It's bad enough when your Windows computer slow down to a crawl. But it's even worse when Windows starts to run out of memory.
But is it really running out of memory?
Low memory does not necessarily mean that you need to add more memory. Instead it could mean that an application or program is using more memory than you expected, which could be caused by buggy software, memory leaks, or a virus.
And with those types of scenarios, fixing the problem will stop your System from running out of available memory, and save you some money because you thought you needed to add more memory (RAM).
The easiest way to see how much memory each process is using, is to use Task Manager. There are several ways to open Task Manager:
- Just right click on an empty space in the Taskbar and select Task Manager (below screen shot is from Vista).
- Using the keyboard, press CTRL + SHIFT + Esc (which will open Task Manager) or press CTRL + ALT + DEL, then select the Task Manager link.
- in Vista, open the Start Menu, type taskmgr or taskmgr.exe in the search box and press Enter.
Now that Task Manager is open, click on the Processes tab…
… and make sure the Memory column is visible. If it isn't, you can easily view more System information in Task Manager such as memory, by selecting View \ Select Columns… from the menu.
For XP computers,select the Memory Usage check box, and for Vista computers select the Memory – Private Working Set . Click OK to save the settings.
Now that you have added the proper memory counter to Task Manager, let's go back to the Processes tab and sort the Memory column by clicking on the word Memory , so it displays the process using the most memory to the least. You may need to click on the column twice if it does not first sort highest to lowest.
As you can see from my Vista computer, Firefox is using over 114megs of memory. Looking down the column I can see each process memory usage. At this point, I will take a screen shot of Task Manager so I have a base (or starting point) of how much memory each process is using.
Later in the day, I'll check Task Manager again and compare the memory usage with the screen shot and make notes. I'll do this for a week (depending on my computer usage), then look over the numbers. You will want to look for any increases in memory usage by a process.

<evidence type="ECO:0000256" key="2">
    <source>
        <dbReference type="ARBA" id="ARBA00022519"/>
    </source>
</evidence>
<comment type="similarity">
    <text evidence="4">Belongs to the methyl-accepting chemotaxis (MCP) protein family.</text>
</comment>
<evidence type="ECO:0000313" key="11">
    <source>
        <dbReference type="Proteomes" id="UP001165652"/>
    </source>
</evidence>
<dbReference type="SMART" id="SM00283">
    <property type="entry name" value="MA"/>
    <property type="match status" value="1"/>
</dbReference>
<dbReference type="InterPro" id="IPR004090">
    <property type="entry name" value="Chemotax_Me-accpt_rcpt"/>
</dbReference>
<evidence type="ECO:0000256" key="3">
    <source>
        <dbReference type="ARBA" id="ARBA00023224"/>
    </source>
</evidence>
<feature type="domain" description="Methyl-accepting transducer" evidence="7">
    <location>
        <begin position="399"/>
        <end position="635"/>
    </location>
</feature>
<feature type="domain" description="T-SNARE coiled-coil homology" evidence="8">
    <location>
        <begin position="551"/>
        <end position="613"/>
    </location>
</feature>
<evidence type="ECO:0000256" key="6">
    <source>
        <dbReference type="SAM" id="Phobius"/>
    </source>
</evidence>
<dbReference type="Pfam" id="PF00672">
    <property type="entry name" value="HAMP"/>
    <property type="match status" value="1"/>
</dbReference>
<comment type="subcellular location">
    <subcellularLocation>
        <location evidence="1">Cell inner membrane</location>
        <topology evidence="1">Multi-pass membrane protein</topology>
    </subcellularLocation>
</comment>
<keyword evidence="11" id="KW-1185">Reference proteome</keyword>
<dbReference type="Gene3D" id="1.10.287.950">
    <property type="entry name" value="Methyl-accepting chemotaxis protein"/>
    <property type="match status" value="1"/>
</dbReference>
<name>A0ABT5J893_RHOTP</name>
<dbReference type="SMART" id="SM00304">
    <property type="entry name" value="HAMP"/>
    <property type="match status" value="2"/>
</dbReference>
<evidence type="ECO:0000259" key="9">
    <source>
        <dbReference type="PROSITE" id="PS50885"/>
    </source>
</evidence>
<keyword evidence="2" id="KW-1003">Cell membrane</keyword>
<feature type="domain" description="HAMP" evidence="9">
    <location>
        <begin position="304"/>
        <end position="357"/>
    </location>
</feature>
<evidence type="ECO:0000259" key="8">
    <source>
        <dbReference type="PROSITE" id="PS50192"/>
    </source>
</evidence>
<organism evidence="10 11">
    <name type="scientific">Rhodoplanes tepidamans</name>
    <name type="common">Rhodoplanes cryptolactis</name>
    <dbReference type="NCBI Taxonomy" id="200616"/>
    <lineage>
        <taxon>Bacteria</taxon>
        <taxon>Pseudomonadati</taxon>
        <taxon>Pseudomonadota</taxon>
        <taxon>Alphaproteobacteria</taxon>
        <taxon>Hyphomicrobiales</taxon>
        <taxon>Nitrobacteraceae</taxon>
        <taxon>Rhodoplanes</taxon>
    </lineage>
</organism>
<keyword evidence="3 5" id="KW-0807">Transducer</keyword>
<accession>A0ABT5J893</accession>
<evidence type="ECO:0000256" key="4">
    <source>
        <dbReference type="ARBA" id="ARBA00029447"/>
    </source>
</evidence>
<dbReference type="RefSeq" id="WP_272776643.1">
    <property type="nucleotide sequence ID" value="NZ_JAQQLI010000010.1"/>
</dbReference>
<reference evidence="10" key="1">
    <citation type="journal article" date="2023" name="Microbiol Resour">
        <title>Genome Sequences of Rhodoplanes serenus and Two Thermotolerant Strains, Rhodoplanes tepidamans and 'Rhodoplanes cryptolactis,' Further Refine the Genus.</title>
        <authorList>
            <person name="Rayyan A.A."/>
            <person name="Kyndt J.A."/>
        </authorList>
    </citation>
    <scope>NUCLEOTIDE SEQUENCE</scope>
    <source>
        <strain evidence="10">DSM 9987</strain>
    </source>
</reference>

If you notice a small increase in memory consumption by a process, this is probably normal and not a cause for concern. If you notice a steady increase over time, even to the point where memory usage has doubled, you will want to identify the process. Once you find out what the process is, check the software maker website and see if updates are available or if there is a support forum and search for your problem to see if other people have the same issue.
If you are having trouble identifying a process, there are several ways you can find out what the process is.
With VIsta's Task Manager, click on the Processes tab and look for the Image Path Name and Command Line columns. The Image Path Name will display the folder for the process executable and the Command Line column shows the the command that was used to launch the process. If these columns still do help with identifying the process, you can Google it.
With XP Task Manager, those two columns are not available. instead, you will want to download the excellent Process Explorer tool from Microsoft Sysinternals site. Or you can run Sysinternal tools directly from their website (which is what I do).
Once you have Process Explorer running, to identify processes, check out the article How To Identify Unknown Processes In Windows.
By monitoring memory over time, you will get a better picture of how memory is being used and if you really need to purchase more RAM. And if you find that you really do need more RAM, it'll be money well spent to really improve system performance.